By Dyke Hendrickson
NEWBURYPORT — The Local Historic District Study Committee will be holding a public hearing next week to discuss its final report and a proposed ordinance that members will submit to the City Council, and municipal officials note that changes in the draft have taken place in recent weeks.
The hearing is scheduled for 7 p.m., Thursday, June 21, at the high school.
The controversial plan calls for creating a historic district in which alterations to buildings built prior to 1930 would require city approval. The district extends along the full length of High Street. Also included is a downtown district that extends between Federal Street and Winter Street, an area that encompasses the entire historic downtown.
Several changes have been made to the plan as it has gone through hearings. The following are alterations that have occurred recently, according to city documents:
The March version of the document suggested that the city would be creating "another city commission" in the form of the Local Historic District Commission. In a major change, new wording states that a new ordinance "would combine the Historical Commission, Fruit Street LHD Commission and the Newburyport LHD Commission into one over-arching commission with different criteria to follow depending on the location of the applicant's structure. This is consistent with most other communities. Add representatives from each LHD on this one commission."
Other revisions are as follows:
The phrase "Items reviewed must be visible from a public way" has been altered to say items reviewed must be visible from a public way "and that public way is within the district."
"Changes to the guidelines may be made by the LHD Commission" has been altered to say, "change to the guidelines may be made by the LHD commission but must be approved by a 2/3 majority of the City Council."
Makeup of the board: Three members of the five-member (plus two alternative) LHD Commission members must be residents of the district, now reads "four members of the five member plus two alternative LHD Commission must be residents of the district."
"Features visible from a public way that are on the rear elevation of a pre-1930 structure are reviewed now" is written to say "windows, doors and decks visible from a public way and that public way is within the district are on the rear elevation of a pre-1930 structure are NOT reviewed."
Varied application fees ($100 demolition, $25 for a waived public hearing application) have been altered to mean "$50 flat application fee for all applications. Any change in fees must be approved by the City Council."
Also changed is the following: "The LHD commission must make a final decision on a proposed project within 60 days, a maximum time allowed by state law now," now reads "the LHD Commission MUST make a final decision on a proposed project within 45 days."
The phrase "All applications must be reviewed by the LHD Commission" has been altered to suggest that "city officials and/or LHD Commission designates assigned by the LHD Commission to the Planning Office may sign off immediately on certain applications to expedite the application process."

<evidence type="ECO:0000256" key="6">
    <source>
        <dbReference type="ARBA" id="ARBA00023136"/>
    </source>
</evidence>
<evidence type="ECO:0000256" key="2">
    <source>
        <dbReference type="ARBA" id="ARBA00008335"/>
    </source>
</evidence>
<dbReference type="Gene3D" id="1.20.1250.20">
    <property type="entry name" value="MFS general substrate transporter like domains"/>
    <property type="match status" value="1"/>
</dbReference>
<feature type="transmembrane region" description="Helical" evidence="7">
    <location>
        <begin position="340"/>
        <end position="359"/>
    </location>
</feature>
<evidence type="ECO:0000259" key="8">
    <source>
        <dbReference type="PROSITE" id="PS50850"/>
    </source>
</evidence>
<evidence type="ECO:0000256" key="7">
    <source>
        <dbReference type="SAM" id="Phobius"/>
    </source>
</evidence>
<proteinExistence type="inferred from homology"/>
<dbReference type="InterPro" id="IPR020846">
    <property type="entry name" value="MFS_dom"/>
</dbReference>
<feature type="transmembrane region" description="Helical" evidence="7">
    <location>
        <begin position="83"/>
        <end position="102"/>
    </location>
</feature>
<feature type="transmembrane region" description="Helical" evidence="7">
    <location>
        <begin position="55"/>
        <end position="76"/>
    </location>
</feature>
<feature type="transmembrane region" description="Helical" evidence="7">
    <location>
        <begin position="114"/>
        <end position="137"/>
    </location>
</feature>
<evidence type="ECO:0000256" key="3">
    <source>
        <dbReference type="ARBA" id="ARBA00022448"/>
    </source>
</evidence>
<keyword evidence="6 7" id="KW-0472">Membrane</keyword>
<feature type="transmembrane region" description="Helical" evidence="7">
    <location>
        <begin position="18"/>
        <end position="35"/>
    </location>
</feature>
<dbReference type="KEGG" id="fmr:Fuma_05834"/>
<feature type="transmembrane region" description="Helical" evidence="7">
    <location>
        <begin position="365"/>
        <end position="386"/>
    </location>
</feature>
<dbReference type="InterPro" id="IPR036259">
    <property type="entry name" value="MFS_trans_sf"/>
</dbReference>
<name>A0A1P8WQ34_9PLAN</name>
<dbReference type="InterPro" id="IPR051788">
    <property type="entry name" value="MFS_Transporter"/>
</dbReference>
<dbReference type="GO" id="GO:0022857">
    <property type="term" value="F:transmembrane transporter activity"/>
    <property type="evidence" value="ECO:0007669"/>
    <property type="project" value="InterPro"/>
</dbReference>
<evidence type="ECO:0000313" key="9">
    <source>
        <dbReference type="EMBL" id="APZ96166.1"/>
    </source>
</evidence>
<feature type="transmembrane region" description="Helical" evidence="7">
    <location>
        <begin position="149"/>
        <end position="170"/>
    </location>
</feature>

In an effort to provide information prior to the vote of the City Council, city officials have offered a shortened version of what applications might come under the purview of a historic commission.
The following are subject to review: demolition (full and partial) of pre-1930 buildings and pre-1930 historic features only; new construction and additions; masonry (except foundations); siding and trim; windows; entrances and doors.
Also, porches and decks, widow's walks, fences and site walls; commercial storefronts, historic barns and outbuildings; signage; and changes to the High Street streetscape, public property (widening, etc.).
In addition, subject to review would be roofs and dormers.
City officials say the following would be excluded from review: shutters, gutters, foundations, roofing materials (including slate and composite materials), bulkheads, and structures built after 1930.
Also, ordinary maintenance and repair (except for brick masonry), as long as repair does not involve a fundamental change in exterior design or materials.
Excluded in review is new construction, demolition or alteration performed under a valid permit that was issued "prior to the effective date of this ordinance" or for the purposes of public safety.
Also excluded from review are paint; chimney caps; landscaping (vegetation); temporary structures (including but not limited to temporary signs); terraces, walks, driveways, sidewalks, swimming pools; storm windows, storm doors, screen windows, screen doors, window-mounted air-conditioning units.
Also excluded would be flagpoles and mailboxes; satellite antennae; heat and air vents; structures with a total footprint of less than 200 square feet; chimney caps; shutter hardware and exterior lighting.
Also excluded from review are modern materials (post-1930) that existed prior to the effective date of the ordinance. For example, existing vinyl siding can be replaced with vinyl siding; replacement windows can be replaced with new replacement windows, etc.
After the public hearing, the Study Commission will incorporate relevant changes from the public hearing into the final proposal. And, then, the Study Committee will submit the proposal to the city solicitor for legal review.
The Study Commission will submit the final report, map and ordinance to the Massachusetts Historical Commission and the City Council.
The council sends the proposal to one or more council committees.
Council committees work and deliberate and possibly hold public hearings.
The full council has two readings of the final proposal; each needs a two-thirds majority for passage.